We often think about pain as being a purely physical sensation, but according to the author, "When it comes to pain, 'physical' and 'emotional' are inextricably intertwined." It is necessary to target not just biological factors, but also consider emotional, cognitive, social, behavioral, and environmental factors as well. It's important to define what pain is, and according to the International Association for the Study of Pain it is, "an unpleasant sensory and emotional experience." The book differentiates between acute pain and chronic pain. Pain that comes and goes fairly quickly (think of stubbing your toe) is acute pain, while chronic pain typically lasts longer than three months and goes beyond the expected healing time. This is important to understand, and it makes me think about conversations that I often have with Total Results clients about the difference between injurious pain (something sharp and/or sudden) and exertional discomfort (a dull ache that is often present toward the end of an intense exercise). While many of us will experience both acute and chronic pain as we age, it is interesting to learn that pain may or may not be associated with structural degeneration. According to Dr. Zoffness, "Similarly, studies on back pain reveal that there's little to no correlation between back scan 'abnormalities' and pain. In one study, disk degeneration and bulges were found in 80% of elderly patients who had no symptoms or pain (her emphasis). In another, MRI 'abnormalities' were found to be completely unrelated to the degree of disability or pain intensity reported by patients: some people with lumps and bumps had pain, and others with similar back scans had none."

Neuroplasticity is a term that has garnered much attention in recent years; in the context of this discussion it means that you can retrain your brain and body to better deal with chronic pain. By gradually exposing yourself to small doses of potentially triggering stimuli (think of being in a dark room while your eyes slowly adjust to the lack of light), you can reprogram your brain to understand that hurt and harm are not the same thing. The idea is to weaken your brain and body's association with pain and danger. Start by doing low level activities for just a few minutes per bout, stimulating your body and brain and then increasing over time while making sure to still get a proper amount of rest. While it seems counterintuitive (much like when I tell clients the best thing to do is exercise again if they experience adverse muscular soreness), this is the way to go. As Dr. Zoffness says, "But staying home and not moving when you have chronic, long-term pain is a trap (her emphasis). Being sedentary and missing out on life for long stretches of time makes pain worse because your nervous system stays sensitized to, and focused on, the pain. The false-alarm system keeps shrieking loudly with nothing to control its volume. In fact, the longer you stay home avoiding activity, the longer your brain will stay in this sensitive, protective state, and the longer your pain will last."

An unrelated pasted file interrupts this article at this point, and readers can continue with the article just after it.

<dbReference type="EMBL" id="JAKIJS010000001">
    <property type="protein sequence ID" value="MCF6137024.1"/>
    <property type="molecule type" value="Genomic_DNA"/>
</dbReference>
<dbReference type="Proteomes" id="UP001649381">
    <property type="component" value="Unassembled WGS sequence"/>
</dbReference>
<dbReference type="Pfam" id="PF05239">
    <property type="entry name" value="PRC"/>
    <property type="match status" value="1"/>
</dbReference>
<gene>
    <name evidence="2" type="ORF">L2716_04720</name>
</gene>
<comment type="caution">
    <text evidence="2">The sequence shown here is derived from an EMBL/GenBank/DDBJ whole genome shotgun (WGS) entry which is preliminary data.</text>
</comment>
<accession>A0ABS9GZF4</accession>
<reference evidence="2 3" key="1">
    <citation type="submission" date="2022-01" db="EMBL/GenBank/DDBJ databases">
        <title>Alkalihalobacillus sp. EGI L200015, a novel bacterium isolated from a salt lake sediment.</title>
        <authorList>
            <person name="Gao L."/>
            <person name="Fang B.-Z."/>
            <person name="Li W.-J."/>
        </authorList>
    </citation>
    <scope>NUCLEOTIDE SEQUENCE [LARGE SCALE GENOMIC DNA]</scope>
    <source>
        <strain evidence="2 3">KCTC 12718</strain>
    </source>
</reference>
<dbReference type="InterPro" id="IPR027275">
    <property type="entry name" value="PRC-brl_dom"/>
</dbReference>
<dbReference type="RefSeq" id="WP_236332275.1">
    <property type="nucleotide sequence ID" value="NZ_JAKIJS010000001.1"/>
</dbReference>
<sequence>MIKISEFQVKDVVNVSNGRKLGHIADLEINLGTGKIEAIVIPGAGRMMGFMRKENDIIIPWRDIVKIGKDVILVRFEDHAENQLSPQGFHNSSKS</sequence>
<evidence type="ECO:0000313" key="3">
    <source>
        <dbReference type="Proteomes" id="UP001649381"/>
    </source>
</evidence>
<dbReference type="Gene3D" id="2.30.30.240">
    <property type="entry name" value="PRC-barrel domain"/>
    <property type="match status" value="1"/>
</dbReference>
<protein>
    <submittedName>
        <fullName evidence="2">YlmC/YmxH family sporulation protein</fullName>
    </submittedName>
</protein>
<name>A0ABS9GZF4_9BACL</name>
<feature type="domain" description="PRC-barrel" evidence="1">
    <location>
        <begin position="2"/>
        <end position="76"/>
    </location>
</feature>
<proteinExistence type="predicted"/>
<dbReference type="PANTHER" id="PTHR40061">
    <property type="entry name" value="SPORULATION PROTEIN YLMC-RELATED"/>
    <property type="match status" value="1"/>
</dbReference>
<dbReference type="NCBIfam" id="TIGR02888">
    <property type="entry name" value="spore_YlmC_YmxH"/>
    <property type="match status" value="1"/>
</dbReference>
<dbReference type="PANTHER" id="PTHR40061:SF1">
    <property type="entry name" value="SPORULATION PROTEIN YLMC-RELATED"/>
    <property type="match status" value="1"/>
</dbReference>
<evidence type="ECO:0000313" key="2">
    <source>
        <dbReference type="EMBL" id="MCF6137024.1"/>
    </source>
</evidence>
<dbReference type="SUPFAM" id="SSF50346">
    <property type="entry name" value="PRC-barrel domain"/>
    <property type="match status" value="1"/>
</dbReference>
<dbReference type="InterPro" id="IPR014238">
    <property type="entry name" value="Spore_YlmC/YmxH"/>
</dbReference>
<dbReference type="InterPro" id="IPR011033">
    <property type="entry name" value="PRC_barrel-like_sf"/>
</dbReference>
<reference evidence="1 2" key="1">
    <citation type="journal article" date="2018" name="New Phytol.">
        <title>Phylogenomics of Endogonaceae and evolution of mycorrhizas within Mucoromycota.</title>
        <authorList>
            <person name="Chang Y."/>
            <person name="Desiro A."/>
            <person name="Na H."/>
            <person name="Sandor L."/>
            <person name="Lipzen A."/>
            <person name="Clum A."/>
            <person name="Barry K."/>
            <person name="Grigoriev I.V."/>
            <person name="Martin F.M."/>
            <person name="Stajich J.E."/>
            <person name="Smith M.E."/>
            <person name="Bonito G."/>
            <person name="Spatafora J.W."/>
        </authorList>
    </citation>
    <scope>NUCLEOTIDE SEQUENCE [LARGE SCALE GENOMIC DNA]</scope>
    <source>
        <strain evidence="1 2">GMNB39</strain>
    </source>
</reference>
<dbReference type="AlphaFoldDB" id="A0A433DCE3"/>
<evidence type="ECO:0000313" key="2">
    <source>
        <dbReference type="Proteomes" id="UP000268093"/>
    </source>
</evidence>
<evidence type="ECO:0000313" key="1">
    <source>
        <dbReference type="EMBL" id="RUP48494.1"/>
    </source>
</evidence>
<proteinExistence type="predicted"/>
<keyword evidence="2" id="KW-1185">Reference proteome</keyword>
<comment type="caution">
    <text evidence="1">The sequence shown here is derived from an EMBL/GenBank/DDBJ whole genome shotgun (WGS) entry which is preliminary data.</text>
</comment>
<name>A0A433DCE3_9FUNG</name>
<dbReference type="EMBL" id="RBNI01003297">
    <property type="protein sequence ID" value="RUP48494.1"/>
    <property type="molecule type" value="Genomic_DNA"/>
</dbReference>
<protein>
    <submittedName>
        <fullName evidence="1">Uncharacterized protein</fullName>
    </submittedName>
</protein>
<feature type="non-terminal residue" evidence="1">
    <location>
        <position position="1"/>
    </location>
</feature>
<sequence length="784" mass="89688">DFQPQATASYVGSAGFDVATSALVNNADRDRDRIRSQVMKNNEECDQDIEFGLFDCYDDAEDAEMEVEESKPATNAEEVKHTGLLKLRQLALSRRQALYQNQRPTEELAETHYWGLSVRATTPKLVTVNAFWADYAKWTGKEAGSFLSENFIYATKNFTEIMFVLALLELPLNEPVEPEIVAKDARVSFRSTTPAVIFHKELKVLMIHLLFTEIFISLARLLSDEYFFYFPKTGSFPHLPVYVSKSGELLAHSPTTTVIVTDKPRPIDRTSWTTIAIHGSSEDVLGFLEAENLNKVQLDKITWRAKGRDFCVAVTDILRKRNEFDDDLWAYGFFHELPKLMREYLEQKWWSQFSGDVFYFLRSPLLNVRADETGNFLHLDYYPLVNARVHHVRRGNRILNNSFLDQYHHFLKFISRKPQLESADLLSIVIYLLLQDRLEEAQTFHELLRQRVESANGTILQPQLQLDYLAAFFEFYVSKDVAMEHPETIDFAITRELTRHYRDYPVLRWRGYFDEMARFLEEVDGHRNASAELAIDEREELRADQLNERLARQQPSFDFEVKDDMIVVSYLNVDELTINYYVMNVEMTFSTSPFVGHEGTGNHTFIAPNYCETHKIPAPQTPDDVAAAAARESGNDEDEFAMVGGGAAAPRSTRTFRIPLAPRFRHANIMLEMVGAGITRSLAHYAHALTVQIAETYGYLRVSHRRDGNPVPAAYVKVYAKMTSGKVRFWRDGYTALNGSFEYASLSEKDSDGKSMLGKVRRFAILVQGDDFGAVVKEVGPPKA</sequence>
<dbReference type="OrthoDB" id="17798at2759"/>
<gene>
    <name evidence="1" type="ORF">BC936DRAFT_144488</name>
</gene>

Cognitive behavioral therapy (CBT) is a very effective strategy for treating chronic pain. We have been taught that our mind and our body are two separate entities, but nothing could be further from the truth. As the author states, "Mind and body are always connected, each constantly affecting the other (her emphasis)." Our thoughts, beliefs, emotions, and behaviors affect how our bodies respond to physical sensations. CBT involves recognizing these thoughts and emotions and understanding them, rather than trying to suppress them, but also acknowledging and anticipating triggers, which are difficult situations or events. People who suffer from chronic pain can experience devastating pain flares as a result of a triggering event (such as receiving an unexpected income tax bill). CBT teaches us to become more self-aware, to process negative events without going into fight-or-flight mode, and to come up with healthy coping strategies to reduce chronic pain.

In addition to CBT and a gradual incorporation of movement and lifestyle tasks, Dr. Zoffness discusses the importance of regulating your sleep cycle as a way of improving chronic pain. Proper sleep hygiene is critically important for all of us, but especially for people living with chronic pain. Some of the helpful tips she provides include limiting screen time before bed, avoiding naps, getting exposure to sunlight, establishing a relaxing pre-bedtime routine, and setting a consistent sleep and wake time (our brains love routine). I was very pleased to see that the author strongly recommends exercise, particularly strength training. Building muscle will reduce fatigue, boost immune function, reduce depression, and decrease stress and anxiety. According to the author, "...Exercise also eats up stress hormones like adrenaline and cortisol that are released during fight-or-flight, thereby promoting relaxation and healing." She also recommends Tai Chi and walking outdoors.

Just because you live with chronic pain doesn't mean you have to be miserable and miss out on life. You can take charge of your life and not be a slave to pain. There is plenty of room inside this workbook to write out your thoughts, feelings, and plan of action to improve your mental and physical well-being. Even if you do not suffer from chronic pain, chances are that you know somebody that does, and this can help to give you a better understanding. Dr. Zoffness has given us a wonderful resource; it's up to you to follow it.

Posted July 13, 2023 by Matthew Romans